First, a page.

Family reflects on Christmas tree fire; RFD talks holiday safety tips
(ABC 6 News) – While many say this is a magical time of year with holiday lights shining, Christmas and Hanukkah candles burning, what some do not realize this time of year is that your home is also at a higher risk for catching fire.
Capt. Brett Knapp with the Rochester Fire Dept. says this time of year fire crews typically see an uptick in calls due to the colder weather and holiday decorations.
“It’s usually busier for us just because we have the decorations and trees and candles and things around the holidays that people are using more, so those can be fire hazards,” said Capt. Knapp. “But not only that, we have people that might be using more space heaters to heat their homes or garages or they’re doing more work in the garages this time of year where they have heaters out there as well.”
Laura and Mike of Rochester experienced a tragic fire of their own last Christmas.
“It was shock initially, like ‘no, this can’t be what I’m seeing,'” said Laura, who preferred her last name not to be disclosed.
Just two days before Christmas in 2022, Laura and Mike were sitting in their living room, lit up by their Christmas tree, when they noticed their tree caught on fire.
“He and I were both listening to audio books, and I looked up to get my latte that I just made on the table, and I saw the tree on fire,” said Laura. “It took me a little time to get his attention and then it had grown much bigger.”
The couple tried to retrieve their extinguisher from the garage but could not get any of the doors to open.
After other attempts to put it out on their own proved unsuccessful, they knew they needed to call for help.
“By then the fire had really gotten out of control and we were just focused on getting out of the house,” said Laura.
According to Laura’s husband Mike, the fire investigation revealed the cause of the blaze was an old, string of lights the couple had used to string their tree.
“We were right next to the tree, and it didn’t matter that we were right next to the tree, it still went on fire, and we still didn’t have time, it happened in seconds,” she explained.
Now, the two hand out ‘home fire safety’ sheets to ensure that everyone knows the risks of a house fire and what to do when an emergency arises.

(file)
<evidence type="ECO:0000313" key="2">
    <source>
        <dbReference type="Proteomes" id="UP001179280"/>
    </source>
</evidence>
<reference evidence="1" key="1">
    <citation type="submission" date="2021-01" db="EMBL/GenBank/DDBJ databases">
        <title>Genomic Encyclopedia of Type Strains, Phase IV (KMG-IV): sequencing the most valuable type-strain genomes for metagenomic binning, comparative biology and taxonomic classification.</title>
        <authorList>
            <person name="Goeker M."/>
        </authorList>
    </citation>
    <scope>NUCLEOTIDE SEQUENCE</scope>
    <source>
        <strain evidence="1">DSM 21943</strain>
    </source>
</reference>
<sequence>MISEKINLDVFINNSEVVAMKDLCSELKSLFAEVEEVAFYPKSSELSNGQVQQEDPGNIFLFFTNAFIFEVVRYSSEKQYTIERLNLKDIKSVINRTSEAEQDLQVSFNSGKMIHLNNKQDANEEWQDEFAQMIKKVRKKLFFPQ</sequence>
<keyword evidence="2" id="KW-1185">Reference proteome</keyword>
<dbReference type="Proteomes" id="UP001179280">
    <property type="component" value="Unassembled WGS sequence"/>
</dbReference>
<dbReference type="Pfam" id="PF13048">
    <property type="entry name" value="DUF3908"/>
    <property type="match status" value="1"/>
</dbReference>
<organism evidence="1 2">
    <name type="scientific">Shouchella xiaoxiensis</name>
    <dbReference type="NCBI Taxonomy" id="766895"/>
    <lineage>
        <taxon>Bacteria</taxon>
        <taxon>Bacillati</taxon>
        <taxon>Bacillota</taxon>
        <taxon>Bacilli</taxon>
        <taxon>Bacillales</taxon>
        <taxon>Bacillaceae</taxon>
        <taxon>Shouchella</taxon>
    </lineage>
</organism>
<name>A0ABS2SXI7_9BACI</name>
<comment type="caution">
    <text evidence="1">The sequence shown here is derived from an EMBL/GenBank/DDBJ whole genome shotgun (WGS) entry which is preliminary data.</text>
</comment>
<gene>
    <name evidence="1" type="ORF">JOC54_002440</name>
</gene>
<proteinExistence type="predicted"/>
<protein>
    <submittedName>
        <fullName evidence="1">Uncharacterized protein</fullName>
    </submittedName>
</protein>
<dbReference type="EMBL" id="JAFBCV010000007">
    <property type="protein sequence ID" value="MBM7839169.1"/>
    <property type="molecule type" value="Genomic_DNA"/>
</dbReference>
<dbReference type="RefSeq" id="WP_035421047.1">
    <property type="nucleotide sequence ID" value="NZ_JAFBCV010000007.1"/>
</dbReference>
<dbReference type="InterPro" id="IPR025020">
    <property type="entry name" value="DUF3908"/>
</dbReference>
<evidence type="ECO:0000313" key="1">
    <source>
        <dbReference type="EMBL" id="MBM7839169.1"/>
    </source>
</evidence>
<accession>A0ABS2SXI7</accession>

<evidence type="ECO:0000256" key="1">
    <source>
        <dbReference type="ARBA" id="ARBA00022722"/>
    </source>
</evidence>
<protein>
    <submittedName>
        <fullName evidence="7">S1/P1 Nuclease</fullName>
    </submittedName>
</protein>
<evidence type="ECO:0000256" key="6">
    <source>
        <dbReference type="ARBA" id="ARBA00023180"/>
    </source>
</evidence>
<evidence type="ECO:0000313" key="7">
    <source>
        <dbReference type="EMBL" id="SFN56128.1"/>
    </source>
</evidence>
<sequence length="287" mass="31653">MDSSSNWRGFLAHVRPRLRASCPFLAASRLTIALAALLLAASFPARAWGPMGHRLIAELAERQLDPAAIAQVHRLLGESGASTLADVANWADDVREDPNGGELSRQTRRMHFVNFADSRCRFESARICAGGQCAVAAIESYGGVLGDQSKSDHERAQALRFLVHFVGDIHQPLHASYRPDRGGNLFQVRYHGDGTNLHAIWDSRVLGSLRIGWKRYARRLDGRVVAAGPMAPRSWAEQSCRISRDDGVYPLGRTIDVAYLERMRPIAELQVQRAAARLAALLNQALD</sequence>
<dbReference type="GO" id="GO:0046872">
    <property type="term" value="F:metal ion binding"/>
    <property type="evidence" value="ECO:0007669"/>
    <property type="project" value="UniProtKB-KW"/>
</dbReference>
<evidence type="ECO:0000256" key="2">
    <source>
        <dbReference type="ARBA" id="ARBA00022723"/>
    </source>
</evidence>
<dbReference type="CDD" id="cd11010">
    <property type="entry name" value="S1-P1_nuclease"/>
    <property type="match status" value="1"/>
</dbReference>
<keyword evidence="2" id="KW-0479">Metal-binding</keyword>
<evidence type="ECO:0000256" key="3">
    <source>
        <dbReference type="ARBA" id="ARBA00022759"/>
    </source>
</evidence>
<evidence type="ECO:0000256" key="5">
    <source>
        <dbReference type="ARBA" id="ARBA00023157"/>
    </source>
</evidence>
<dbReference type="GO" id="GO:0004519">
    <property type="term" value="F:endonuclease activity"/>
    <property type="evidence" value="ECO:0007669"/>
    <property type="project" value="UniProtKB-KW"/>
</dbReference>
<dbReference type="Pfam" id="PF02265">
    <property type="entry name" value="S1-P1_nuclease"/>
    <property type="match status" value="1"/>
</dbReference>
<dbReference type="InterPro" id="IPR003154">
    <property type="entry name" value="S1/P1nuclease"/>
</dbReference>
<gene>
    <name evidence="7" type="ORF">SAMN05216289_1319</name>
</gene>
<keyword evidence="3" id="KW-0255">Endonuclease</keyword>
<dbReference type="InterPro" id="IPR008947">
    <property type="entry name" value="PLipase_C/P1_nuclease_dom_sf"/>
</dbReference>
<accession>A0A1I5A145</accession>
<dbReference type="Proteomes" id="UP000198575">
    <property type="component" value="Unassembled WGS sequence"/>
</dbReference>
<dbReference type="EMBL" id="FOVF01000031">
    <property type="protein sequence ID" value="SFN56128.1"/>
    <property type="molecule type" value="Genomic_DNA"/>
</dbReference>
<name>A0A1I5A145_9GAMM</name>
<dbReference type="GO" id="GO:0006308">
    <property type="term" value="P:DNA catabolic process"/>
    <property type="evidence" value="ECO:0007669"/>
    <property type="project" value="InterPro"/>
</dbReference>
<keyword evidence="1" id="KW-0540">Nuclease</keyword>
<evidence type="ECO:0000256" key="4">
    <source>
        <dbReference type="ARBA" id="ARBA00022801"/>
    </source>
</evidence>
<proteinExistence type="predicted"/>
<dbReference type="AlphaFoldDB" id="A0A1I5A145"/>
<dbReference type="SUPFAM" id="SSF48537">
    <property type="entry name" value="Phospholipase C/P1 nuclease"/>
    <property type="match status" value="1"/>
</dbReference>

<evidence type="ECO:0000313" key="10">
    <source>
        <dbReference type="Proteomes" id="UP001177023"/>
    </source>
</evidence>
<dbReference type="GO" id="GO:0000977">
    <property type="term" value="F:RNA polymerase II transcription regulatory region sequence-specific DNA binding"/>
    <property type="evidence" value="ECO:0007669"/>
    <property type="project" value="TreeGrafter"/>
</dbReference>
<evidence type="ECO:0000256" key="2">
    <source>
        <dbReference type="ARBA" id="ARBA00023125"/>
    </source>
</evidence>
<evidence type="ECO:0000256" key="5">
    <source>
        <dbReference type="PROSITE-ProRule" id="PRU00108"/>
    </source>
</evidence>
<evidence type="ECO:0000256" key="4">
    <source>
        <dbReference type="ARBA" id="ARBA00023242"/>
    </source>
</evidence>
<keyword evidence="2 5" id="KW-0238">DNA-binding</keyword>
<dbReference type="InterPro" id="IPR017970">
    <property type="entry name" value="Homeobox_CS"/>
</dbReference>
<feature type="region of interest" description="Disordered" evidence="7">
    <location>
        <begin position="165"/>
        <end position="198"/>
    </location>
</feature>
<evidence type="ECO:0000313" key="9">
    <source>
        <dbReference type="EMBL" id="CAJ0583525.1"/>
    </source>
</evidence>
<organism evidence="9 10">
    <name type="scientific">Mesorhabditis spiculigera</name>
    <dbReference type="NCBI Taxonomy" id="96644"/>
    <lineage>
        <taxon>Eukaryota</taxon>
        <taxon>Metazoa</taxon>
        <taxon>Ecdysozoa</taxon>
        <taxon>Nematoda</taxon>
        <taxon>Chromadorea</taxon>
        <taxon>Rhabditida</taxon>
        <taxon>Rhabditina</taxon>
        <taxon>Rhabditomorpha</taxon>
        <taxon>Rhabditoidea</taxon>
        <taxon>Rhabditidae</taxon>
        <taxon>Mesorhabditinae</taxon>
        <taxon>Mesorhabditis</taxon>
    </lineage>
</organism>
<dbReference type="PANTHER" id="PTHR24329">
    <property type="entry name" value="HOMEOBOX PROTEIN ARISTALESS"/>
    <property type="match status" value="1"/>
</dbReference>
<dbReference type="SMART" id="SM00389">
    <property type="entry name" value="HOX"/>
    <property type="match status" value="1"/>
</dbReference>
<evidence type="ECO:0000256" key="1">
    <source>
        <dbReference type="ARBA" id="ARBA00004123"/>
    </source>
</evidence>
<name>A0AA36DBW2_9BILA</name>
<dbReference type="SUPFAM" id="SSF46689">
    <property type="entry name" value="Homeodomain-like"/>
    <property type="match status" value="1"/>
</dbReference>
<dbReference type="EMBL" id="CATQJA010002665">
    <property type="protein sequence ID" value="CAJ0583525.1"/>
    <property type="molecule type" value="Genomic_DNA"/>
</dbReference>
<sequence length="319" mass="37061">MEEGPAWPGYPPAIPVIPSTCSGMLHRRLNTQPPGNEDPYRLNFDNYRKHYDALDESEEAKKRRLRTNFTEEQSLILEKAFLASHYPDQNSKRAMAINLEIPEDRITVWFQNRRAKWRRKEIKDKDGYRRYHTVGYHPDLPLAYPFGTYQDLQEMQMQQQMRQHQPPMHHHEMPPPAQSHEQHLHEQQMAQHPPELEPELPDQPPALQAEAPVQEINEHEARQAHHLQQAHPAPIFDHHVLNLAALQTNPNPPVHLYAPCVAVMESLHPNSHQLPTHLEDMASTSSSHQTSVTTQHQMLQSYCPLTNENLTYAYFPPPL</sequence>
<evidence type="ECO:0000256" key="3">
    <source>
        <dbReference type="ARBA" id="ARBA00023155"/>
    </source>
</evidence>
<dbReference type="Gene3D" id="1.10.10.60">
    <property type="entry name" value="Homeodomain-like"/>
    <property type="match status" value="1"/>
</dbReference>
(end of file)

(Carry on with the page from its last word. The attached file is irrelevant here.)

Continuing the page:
“This time of year, people pull out the box of Christmas lights and they might be lights they’ve been using for years and years and older lights compared to what we have now,” said Knapp. “Those older ones can give off more heat than the newer ones, so people get complacent because they think they’ve been using them for years and years and that there’s no problem with them. As they age, if wires start to fray, or other things start to deteriorate with the bulbs and those types of things, they can suddenly become a fire hazard.”
While old lights were the reason for Laura and Mike’s home fire, many holiday decorations are a fire risk too.
“Keep all of your trees and holiday decorations away from heat sources, anything that can generate heat, and make sure any electrical components of decorations or that you might put on your home are in good working order,” said Knapp.
Knapp also recommends having a working, accessible fire extinguisher stored in a neutral location in case you find yourself with a fire.
After rebuilding parts of their home, Laura and Mike now have an extinguisher on each floor of their house.
Christmas may hold traumatic memories for the couple, but they say planning can not only save your holiday, but your families lives as well.
“Enjoy your family and your friends for the holidays because we didn’t get to do that,” said Laura. “We did, but not in the way we thought, you know? Have a plan, use tonight to talk about a plan with your kids and your pets.”
If you ever find yourself in an emergency, exit the home as quickly as possible and never go back inside. Always be sure to call for help immediately.